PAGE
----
And if you don’t, you’ll miss out on the reality and the joy that God gives you. And we don’t dare laugh in church, I mean, church is serious business. And so, even if something is funny, we stifle the laughter and we certainly don’t laugh at funerals because we know that once you start laughing or once you start crying, you can’t control it, you can’t stop. The darkness of lament is facing what can’t be fixed, and the fear of inappropriate laughter is facing what can’t be stopped. And in both cases, control is useless. That’s bad, well, no, that’s kind of good, and the difficult road that leads to radical freedom. Early in my ministry, a man in the church I served died, and I loved him a lot. Our relationship is a long story, and I won’t tell you the whole story, but the church was coming apart and they had had fist fights in the narthex of the church. I mean, this was a bad division and people hated each other. And so, this particular man, his name was Mr. Morrison and I met together every Monday and prayed for the church. He loved the church and I was doing my best. And so, we, during the week would visit people in the church and just listen and let them tell us what was bothering them to bring some kind of closure that somebody is listening to what they’re angry about. And we did that over and over again. And over those weeks, God did a kind of miracle. Yesterday I said a little bit about the Jesus movement, that happened in our church. Those people were so filled with joy and forgiveness that it was, it infected us, is what happened and radically changed the church. But during all of that very, very difficult time, he and I met every Monday and prayed and went out the rest of the week visiting people in the church. The reason I’m telling you all of this is because he was in the hospital and it was pretty serious, but I’d talked to the doctor and he said he’s going to be fine. And so, I visited him that night and he said, could you stay a while? And I said, no, listen, I’ve got to run, but I’ll see you tomorrow. The doctor says you’re going to be okay. I left and he died. And it was such pain that I wasn’t there for him when he died, that it really got to me. And I loved him so deeply, that I went through a period of mourning. Now, let me tell you what happened. We had a funeral, a memorial service, and you know what happened? I lost it. Pastors aren’t supposed to lose it at funerals, okay? Someone has to speak hope and encouragement. Someone has to comfort the family. Someone has to be able to calmly walk others through the darkness of the valley of death. And I didn’t do that. I started weeping, and the more I tried to stop weeping, the worse it got. I finally had to just sit down and cry until the tears finally stopped. I remember how quiet it was in that big sanctuary with the only sound, the sound of my weeping. I finally managed to get it together to continue the service, and after it was over, people didn’t know what to say to me. They said things like, you must have loved him a lot, and I did, or this has got to be hard, Steve, and it was. That was about all they could say, but underneath the comments was the unspoken belief that a pastor isn’t supposed to lose it. I was paid to get them through it, not fall apart in the effort. That incident happened many years ago over a whole lot of years of ministry and hundreds of funerals. I never lost it again. Never shed a tear at a funeral and never even once had to compose myself. If I was close to the person who had died, I learned to harden my heart and my emotions with anger, deflection, and focus. That’s called friend, control. And frankly, and I’ve been doing this a long time, I’m really good at control. In the seminary classes I’ve taught over the years, what I just told you has been the source of pride as I taught hundreds of students how to control their emotions. I say to them, when you think you’re going to lose it, think of somebody who ticks you off. You’re going to have to repent when you get out of a pulpit, but it’ll get you through and you won’t fall apart. But listen, I’m older now and I’m telling you what happened, and there are a pile of other incidents I could also refer to, not to brag, but to repent and to confess. I mentioned, earlier when we were talking about the subject of laughter and lament. Some of the steps that are a part of grief work, shock, denial, bargaining, anger, etcetera. One of the steps in grief work, and you can, you know, I’ve lost people that I loved a lot. And I, and I could almost go to my psychology book and find out by turning the page to know what I was going to be feeling the next day because it hurt when you lose somebody. I have a friend and when her husband died, she said to me, and it was filled with pathos, who’s going to wind the clocks? That’s hard, listening for footfalls and they’re no longer there, it really hurts. But one of the steps in grief work is acceptance. Acceptance is another word for giving up control. It’s the recognition that some things, as horrible as they are, simply aren’t fixable. One of the reasons, and I’ve been a pastor a long time, that you force a family to look at death, is to make sure that they understand. And sometimes it seems cruel when a pastor does that. The reason you do that is to face the reality that the statistic of death is one out of one. And you simply can’t control it. My late mentor, Fred Smith often said that the essence of the Christian maturity was knowing the difference between problems and facts. Problems are fixable or at least made better with some effort. We can only accept facts. In other words, if you can control it, it’s a problem, and if you can’t control it, it’s a fact. Now, I’m running out of time, but we’ll talk about it more tomorrow, but the fact is there are things in your life that you can’t fix, so stop it. There are things that are facts, not problems. The sin you committed, the pain that you feel, the doctor’s diagnosis, your family, you can’t control it, but he does. So, go out and play. You think about that. Amen.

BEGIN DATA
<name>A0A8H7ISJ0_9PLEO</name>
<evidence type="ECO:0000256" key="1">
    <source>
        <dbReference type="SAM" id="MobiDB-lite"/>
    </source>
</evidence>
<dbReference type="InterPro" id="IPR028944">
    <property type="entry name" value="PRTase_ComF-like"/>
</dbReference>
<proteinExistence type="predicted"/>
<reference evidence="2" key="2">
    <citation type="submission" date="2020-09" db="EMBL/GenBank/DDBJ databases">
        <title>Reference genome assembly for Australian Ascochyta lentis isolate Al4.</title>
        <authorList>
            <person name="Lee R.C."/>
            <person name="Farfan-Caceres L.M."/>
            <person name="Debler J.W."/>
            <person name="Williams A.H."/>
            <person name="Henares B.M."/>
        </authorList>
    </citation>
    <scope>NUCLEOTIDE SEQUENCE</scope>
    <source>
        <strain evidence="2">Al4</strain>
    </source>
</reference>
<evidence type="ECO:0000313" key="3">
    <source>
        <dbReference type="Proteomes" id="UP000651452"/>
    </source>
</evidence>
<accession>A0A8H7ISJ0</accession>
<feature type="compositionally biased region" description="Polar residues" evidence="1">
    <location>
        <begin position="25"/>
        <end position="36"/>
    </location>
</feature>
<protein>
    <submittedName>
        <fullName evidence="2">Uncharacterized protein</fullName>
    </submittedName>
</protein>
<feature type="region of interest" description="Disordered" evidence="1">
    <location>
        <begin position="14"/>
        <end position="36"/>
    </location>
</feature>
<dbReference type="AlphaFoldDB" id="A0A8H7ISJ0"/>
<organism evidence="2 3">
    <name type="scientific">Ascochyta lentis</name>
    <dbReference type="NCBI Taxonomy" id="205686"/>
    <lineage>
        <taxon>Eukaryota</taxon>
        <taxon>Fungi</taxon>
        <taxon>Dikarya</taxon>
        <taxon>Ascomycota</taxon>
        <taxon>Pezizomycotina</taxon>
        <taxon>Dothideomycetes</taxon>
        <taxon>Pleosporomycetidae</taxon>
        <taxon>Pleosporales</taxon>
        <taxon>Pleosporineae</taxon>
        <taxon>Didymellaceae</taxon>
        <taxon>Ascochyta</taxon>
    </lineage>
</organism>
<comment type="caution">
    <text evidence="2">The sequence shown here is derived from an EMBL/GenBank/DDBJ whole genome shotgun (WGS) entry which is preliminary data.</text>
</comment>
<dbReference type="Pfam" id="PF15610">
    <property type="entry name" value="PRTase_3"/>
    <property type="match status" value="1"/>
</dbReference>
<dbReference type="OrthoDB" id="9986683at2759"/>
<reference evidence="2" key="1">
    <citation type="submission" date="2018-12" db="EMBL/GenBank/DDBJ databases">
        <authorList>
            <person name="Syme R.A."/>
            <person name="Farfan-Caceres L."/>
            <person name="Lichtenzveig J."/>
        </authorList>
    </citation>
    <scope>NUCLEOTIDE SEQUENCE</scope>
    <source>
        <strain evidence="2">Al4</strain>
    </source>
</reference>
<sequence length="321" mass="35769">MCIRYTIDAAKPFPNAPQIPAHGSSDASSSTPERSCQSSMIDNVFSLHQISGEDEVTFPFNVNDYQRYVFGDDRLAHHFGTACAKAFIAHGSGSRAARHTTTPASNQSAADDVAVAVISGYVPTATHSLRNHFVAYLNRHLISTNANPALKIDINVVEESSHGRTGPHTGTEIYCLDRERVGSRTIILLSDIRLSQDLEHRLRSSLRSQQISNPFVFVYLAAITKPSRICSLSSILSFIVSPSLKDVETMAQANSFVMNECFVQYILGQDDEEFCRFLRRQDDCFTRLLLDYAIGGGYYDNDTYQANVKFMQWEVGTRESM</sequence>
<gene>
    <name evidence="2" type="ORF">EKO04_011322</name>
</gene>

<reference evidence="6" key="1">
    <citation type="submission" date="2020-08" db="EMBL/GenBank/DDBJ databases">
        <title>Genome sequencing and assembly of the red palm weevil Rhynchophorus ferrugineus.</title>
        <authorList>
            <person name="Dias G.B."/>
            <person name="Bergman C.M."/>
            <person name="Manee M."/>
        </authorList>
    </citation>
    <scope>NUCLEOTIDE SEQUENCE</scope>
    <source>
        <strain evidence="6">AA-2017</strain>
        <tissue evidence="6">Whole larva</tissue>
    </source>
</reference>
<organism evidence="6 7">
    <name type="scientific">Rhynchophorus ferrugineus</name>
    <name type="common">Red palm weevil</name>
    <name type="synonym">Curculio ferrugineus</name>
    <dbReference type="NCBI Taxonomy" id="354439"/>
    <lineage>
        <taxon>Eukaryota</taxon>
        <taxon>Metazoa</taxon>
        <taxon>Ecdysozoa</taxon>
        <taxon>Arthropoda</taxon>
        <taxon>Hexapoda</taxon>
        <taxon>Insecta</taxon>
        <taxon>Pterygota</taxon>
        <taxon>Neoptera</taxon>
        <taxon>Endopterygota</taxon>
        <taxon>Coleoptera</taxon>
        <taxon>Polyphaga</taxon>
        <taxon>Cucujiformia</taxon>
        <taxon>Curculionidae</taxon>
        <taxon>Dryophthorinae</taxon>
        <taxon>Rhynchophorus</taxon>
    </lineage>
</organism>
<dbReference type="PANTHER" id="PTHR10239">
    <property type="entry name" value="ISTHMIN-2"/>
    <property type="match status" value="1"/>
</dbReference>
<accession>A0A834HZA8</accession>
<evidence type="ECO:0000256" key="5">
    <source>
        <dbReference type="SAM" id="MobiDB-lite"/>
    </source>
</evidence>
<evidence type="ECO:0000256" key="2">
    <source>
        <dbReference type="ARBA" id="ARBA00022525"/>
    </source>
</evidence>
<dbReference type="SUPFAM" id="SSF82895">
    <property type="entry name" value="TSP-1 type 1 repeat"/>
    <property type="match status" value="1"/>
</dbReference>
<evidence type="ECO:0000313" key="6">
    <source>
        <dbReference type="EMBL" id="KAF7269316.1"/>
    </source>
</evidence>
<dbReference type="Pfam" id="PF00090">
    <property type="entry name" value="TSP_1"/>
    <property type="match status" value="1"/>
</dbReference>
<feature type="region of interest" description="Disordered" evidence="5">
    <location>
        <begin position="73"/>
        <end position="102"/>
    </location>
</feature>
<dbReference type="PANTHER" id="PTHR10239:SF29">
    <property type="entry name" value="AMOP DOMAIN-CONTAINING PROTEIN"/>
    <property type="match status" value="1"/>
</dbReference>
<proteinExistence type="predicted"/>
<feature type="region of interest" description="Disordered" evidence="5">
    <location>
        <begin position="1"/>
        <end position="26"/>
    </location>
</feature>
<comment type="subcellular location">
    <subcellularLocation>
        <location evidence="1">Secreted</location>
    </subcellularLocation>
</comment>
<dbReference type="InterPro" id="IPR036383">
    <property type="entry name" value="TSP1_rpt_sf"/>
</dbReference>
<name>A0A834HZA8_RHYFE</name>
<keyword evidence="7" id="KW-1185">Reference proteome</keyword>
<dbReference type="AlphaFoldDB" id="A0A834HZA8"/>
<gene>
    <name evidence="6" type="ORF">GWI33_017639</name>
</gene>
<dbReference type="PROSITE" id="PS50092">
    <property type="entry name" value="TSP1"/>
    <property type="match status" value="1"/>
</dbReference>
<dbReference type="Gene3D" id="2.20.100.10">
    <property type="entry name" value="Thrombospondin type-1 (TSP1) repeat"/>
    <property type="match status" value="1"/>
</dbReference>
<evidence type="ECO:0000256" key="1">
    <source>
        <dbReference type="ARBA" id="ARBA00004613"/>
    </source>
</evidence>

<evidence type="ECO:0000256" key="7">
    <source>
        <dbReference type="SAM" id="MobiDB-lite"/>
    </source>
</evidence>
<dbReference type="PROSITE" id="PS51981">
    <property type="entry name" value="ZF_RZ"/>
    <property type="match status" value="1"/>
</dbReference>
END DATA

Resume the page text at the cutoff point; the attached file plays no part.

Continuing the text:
If you can control it, it’s a problem. If you can’t control it, it’s a fact. Friends, just that right there was worth the price of admission. Thank you Steve. And we will continue from right here tomorrow, do make sure you join us for that. Well, there were probably several people in Jesus’ orbit who strove to control things, but I think it’s fair to say that Martha was one of them. Luke 10 tells us the story of the time when Martha not only calls out her sister Mary for being a slacker, but she actually demands Jesus do something about it. But here’s the thing, Martha wasn’t some kind of monster, nor was Mary a saint. The truth is we are both of them, at times. Well, Steve spoke about all of this and a sermon called When the Noise Is Too Loud. If you struggle with busyness, I know it’s going to help you. Get that talk on CD for free by calling us right now at 1-800-KEY-LIFE that’s 1-800-539-5433. You can also e-mail [email protected] to ask for that CD. Or to mail your request, go to keylife.org/contact for our mailing addresses. Just ask for your free copy of the CD called When the Noise Is Too Loud. Finally a question, would you partner in the work of Key Life through your giving? Giving is easy, just charge a gift on your credit card or include a gift in your envelope. Or simply pick up your phone and text Key Life to 28950 and then follow the instructions. Key Life is a member of ECFA in the States and CCCC in Canada. And as always, we are a listener supported production of Key Life Network.